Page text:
- Apr 1 Turck Formal Lounge Renaming Ceremony
- Apr 2 Discussion: Greece in Turmoil
- Apr 11 Macalester Concert Choir and Highland Camerata
- Apr 12 Chopin Society presents pianist Yevgeny Sudbin
- Apr 12 Wind Ensemble Concert
- Apr 14 Global Citizens Celebration
- Apr 17 Chamber Ensemble Concert
- Apr 19 Early Music Ensemble Concert
- Apr 24 Spring Dance Concert
- Apr 26 Pipe Band Concert
Professor James Heyman
Professor Heyman’s research has involved more than 40 students and drawn over $1.5 million to Macalester from outside funders including the National Science Foundation. Though he loves research, he believes that “the most important consideration is the training of students who may go on to become physicists, electrical engineers or material scientists.”
Graphene, discovered in 2004, consists of a one-atom thick layer of carbon. Because of its unique electrical properties, it may be useful in developing ultrafast supercomputers. It is believed that graphene-based transistors—the on/off switches used in electronic devices, switching from on to off, from 0 to 1—could operate much faster than existing silicon transistors.
Working with physics professor James Heyman, I learned about its conductivity by doing electrical measurements on graphene samples. We used a technique called Terahertz Time-Domain Spectroscopy, science jargon for “we shoot very short, very intense laser pulses at things and see what happens.” Using a complicated arrangement of mirrors, lenses, beam splitters, and other optical components, we direct the beam from a high-powered laser along different paths and through the sample, then analyze the results.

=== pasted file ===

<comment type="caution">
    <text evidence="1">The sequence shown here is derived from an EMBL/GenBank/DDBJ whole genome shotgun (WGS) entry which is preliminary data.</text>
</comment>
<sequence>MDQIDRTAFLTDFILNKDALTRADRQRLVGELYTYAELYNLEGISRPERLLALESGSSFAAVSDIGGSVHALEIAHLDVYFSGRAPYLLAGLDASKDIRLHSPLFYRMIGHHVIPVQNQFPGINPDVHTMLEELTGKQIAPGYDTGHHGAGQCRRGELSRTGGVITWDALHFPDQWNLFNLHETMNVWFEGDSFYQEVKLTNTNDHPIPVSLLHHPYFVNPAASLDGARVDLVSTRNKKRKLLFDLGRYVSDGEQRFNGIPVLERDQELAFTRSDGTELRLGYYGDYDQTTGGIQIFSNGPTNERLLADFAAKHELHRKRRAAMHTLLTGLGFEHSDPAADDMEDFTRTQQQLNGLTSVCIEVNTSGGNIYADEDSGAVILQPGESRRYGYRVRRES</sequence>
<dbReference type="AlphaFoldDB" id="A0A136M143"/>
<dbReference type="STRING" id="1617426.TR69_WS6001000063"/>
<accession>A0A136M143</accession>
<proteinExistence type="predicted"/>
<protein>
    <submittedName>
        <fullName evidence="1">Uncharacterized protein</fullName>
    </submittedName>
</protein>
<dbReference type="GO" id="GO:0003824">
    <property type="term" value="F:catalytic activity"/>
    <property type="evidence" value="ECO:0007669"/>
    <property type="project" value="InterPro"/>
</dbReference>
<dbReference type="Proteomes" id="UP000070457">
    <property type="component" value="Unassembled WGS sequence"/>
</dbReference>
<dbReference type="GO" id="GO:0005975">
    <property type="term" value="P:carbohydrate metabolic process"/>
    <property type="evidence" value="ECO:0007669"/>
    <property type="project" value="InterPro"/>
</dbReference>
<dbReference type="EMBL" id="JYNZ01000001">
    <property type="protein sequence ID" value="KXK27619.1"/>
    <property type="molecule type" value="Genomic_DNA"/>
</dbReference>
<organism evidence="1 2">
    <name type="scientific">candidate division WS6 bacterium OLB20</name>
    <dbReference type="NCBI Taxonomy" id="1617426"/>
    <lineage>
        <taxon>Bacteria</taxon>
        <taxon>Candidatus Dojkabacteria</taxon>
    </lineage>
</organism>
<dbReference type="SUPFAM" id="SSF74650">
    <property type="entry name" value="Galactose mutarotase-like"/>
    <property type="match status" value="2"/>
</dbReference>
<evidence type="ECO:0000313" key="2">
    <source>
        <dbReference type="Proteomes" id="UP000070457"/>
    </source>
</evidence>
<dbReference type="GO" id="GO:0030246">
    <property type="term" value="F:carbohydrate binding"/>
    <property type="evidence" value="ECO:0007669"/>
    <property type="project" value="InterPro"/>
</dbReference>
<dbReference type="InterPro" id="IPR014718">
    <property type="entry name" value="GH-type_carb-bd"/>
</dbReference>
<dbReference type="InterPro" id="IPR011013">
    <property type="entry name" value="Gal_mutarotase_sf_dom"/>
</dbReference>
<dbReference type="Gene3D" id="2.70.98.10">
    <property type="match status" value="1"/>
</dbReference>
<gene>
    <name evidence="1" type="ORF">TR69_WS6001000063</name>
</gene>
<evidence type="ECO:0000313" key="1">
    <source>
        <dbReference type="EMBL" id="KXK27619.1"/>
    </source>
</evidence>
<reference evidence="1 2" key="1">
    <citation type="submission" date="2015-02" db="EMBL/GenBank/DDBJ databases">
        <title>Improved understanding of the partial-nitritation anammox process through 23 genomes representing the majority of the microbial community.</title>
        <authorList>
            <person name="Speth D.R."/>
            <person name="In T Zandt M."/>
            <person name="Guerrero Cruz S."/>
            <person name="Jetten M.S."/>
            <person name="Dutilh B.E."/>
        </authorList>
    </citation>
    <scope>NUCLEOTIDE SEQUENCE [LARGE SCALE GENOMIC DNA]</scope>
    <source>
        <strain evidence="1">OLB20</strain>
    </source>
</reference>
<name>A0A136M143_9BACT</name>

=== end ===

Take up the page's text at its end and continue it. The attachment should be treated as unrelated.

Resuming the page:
The first week was a little overwhelming. I had a great physics background from the classes I’ve taken here, but lab work requires detailed application of that knowledge. I couldn’t believe I was getting paid to learn about physics as a summer job!
Once I was up to speed, I was assigned to carry out a specific spectroscopy measurement on graphene samples, working in collaboration with a chemistry research group at the University of Minnesota. Throughout the summer, I was back and forth between Mac and the U on most work days—a beautiful 30-minute bike ride along the Mississippi River! I worked on my own at the U, almost always the only undergraduate in the lab. Experiencing both research environments—small liberal arts college vs. research group at a big university—and the collaboration between the two was an awesome experience and gave me insight into possible future paths in physics.